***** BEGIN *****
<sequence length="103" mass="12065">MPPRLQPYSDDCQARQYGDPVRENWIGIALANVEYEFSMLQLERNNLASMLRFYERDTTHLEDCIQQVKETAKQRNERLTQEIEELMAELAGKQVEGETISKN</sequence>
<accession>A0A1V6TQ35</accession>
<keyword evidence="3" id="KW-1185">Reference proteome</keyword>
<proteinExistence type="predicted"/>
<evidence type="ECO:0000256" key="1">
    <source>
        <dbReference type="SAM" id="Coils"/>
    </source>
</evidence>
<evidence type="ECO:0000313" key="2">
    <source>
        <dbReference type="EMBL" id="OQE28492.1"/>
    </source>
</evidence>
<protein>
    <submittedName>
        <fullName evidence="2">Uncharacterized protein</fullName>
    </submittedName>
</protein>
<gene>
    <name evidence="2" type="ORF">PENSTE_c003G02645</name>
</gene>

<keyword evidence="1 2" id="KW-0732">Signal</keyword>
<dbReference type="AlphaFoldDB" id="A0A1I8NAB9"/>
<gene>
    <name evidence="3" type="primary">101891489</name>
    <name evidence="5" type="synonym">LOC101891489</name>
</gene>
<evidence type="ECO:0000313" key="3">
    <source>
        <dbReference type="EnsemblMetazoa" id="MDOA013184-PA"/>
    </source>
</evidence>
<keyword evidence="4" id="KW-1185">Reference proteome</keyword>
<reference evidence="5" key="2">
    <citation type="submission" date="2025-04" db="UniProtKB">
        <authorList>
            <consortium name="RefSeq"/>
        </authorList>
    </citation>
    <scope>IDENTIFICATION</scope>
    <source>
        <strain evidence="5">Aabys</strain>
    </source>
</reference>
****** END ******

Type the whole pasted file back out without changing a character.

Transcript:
<sequence length="103" mass="12065">MPPRLQPYSDDCQARQYGDPVRENWIGIALANVEYEFSMLQLERNNLASMLRFYERDTTHLEDCIQQVKETAKQRNERLTQEIEELMAELAGKQVEGETISKN</sequence>
<accession>A0A1V6TQ35</accession>
<keyword evidence="3" id="KW-1185">Reference proteome</keyword>
<proteinExistence type="predicted"/>
<evidence type="ECO:0000256" key="1">
    <source>
        <dbReference type="SAM" id="Coils"/>
    </source>
</evidence>
<evidence type="ECO:0000313" key="2">
    <source>
        <dbReference type="EMBL" id="OQE28492.1"/>
    </source>
</evidence>
<protein>
    <submittedName>
        <fullName evidence="2">Uncharacterized protein</fullName>
    </submittedName>
</protein>
<gene>
    <name evidence="2" type="ORF">PENSTE_c003G02645</name>
</gene>

<keyword evidence="1 2" id="KW-0732">Signal</keyword>
<dbReference type="AlphaFoldDB" id="A0A1I8NAB9"/>
<gene>
    <name evidence="3" type="primary">101891489</name>
    <name evidence="5" type="synonym">LOC101891489</name>
</gene>
<evidence type="ECO:0000313" key="3">
    <source>
        <dbReference type="EnsemblMetazoa" id="MDOA013184-PA"/>
    </source>
</evidence>
<keyword evidence="4" id="KW-1185">Reference proteome</keyword>
<reference evidence="5" key="2">
    <citation type="submission" date="2025-04" db="UniProtKB">
        <authorList>
            <consortium name="RefSeq"/>
        </authorList>
    </citation>
    <scope>IDENTIFICATION</scope>
    <source>
        <strain evidence="5">Aabys</strain>
    </source>
</reference>